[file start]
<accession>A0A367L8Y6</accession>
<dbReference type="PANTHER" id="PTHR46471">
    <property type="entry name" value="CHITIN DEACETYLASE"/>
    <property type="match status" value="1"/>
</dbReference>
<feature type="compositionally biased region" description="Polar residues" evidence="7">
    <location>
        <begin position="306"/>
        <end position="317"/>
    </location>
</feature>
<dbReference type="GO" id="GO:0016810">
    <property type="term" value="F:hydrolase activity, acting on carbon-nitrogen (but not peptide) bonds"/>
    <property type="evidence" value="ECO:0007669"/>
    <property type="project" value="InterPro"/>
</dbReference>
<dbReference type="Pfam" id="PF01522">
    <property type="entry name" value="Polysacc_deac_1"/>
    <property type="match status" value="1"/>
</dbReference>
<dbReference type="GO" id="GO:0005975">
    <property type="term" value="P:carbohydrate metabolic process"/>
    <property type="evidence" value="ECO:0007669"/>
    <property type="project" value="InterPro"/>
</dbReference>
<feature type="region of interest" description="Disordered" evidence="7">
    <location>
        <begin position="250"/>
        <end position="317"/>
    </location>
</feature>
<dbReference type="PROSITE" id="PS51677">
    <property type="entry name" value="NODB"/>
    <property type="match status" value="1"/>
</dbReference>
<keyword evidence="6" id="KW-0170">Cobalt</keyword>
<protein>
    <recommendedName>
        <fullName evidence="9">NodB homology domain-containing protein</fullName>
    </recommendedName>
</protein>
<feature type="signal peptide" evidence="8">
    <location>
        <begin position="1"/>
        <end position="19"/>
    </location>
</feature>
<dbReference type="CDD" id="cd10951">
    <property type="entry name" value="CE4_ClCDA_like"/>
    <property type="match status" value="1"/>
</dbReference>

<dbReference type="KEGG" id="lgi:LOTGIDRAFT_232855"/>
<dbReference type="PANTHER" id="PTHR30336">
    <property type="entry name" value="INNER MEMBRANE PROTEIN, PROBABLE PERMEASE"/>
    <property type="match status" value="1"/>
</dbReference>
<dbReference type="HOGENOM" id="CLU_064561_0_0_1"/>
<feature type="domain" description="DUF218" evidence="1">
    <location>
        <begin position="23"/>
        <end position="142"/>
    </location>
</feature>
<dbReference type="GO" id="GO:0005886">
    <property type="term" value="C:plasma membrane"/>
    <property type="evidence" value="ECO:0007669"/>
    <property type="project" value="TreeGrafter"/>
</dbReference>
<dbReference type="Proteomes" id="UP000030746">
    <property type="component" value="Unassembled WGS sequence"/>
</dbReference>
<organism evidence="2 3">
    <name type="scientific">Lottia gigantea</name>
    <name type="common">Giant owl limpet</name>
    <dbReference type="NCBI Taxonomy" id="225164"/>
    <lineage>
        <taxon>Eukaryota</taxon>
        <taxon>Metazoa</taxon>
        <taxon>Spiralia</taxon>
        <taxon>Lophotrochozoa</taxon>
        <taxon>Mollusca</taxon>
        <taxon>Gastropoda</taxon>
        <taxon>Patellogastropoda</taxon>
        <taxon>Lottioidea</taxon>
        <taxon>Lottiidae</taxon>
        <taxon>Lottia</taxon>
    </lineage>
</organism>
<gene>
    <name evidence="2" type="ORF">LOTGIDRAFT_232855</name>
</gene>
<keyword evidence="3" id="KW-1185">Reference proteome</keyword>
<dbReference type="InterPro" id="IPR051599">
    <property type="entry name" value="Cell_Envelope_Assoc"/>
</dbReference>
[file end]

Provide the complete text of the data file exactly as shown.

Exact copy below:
<accession>A0A367L8Y6</accession>
<dbReference type="PANTHER" id="PTHR46471">
    <property type="entry name" value="CHITIN DEACETYLASE"/>
    <property type="match status" value="1"/>
</dbReference>
<feature type="compositionally biased region" description="Polar residues" evidence="7">
    <location>
        <begin position="306"/>
        <end position="317"/>
    </location>
</feature>
<dbReference type="GO" id="GO:0016810">
    <property type="term" value="F:hydrolase activity, acting on carbon-nitrogen (but not peptide) bonds"/>
    <property type="evidence" value="ECO:0007669"/>
    <property type="project" value="InterPro"/>
</dbReference>
<dbReference type="Pfam" id="PF01522">
    <property type="entry name" value="Polysacc_deac_1"/>
    <property type="match status" value="1"/>
</dbReference>
<dbReference type="GO" id="GO:0005975">
    <property type="term" value="P:carbohydrate metabolic process"/>
    <property type="evidence" value="ECO:0007669"/>
    <property type="project" value="InterPro"/>
</dbReference>
<feature type="region of interest" description="Disordered" evidence="7">
    <location>
        <begin position="250"/>
        <end position="317"/>
    </location>
</feature>
<dbReference type="PROSITE" id="PS51677">
    <property type="entry name" value="NODB"/>
    <property type="match status" value="1"/>
</dbReference>
<keyword evidence="6" id="KW-0170">Cobalt</keyword>
<protein>
    <recommendedName>
        <fullName evidence="9">NodB homology domain-containing protein</fullName>
    </recommendedName>
</protein>
<feature type="signal peptide" evidence="8">
    <location>
        <begin position="1"/>
        <end position="19"/>
    </location>
</feature>
<dbReference type="CDD" id="cd10951">
    <property type="entry name" value="CE4_ClCDA_like"/>
    <property type="match status" value="1"/>
</dbReference>

<dbReference type="KEGG" id="lgi:LOTGIDRAFT_232855"/>
<dbReference type="PANTHER" id="PTHR30336">
    <property type="entry name" value="INNER MEMBRANE PROTEIN, PROBABLE PERMEASE"/>
    <property type="match status" value="1"/>
</dbReference>
<dbReference type="HOGENOM" id="CLU_064561_0_0_1"/>
<feature type="domain" description="DUF218" evidence="1">
    <location>
        <begin position="23"/>
        <end position="142"/>
    </location>
</feature>
<dbReference type="GO" id="GO:0005886">
    <property type="term" value="C:plasma membrane"/>
    <property type="evidence" value="ECO:0007669"/>
    <property type="project" value="TreeGrafter"/>
</dbReference>
<dbReference type="Proteomes" id="UP000030746">
    <property type="component" value="Unassembled WGS sequence"/>
</dbReference>
<organism evidence="2 3">
    <name type="scientific">Lottia gigantea</name>
    <name type="common">Giant owl limpet</name>
    <dbReference type="NCBI Taxonomy" id="225164"/>
    <lineage>
        <taxon>Eukaryota</taxon>
        <taxon>Metazoa</taxon>
        <taxon>Spiralia</taxon>
        <taxon>Lophotrochozoa</taxon>
        <taxon>Mollusca</taxon>
        <taxon>Gastropoda</taxon>
        <taxon>Patellogastropoda</taxon>
        <taxon>Lottioidea</taxon>
        <taxon>Lottiidae</taxon>
        <taxon>Lottia</taxon>
    </lineage>
</organism>
<gene>
    <name evidence="2" type="ORF">LOTGIDRAFT_232855</name>
</gene>
<keyword evidence="3" id="KW-1185">Reference proteome</keyword>
<dbReference type="InterPro" id="IPR051599">
    <property type="entry name" value="Cell_Envelope_Assoc"/>
</dbReference>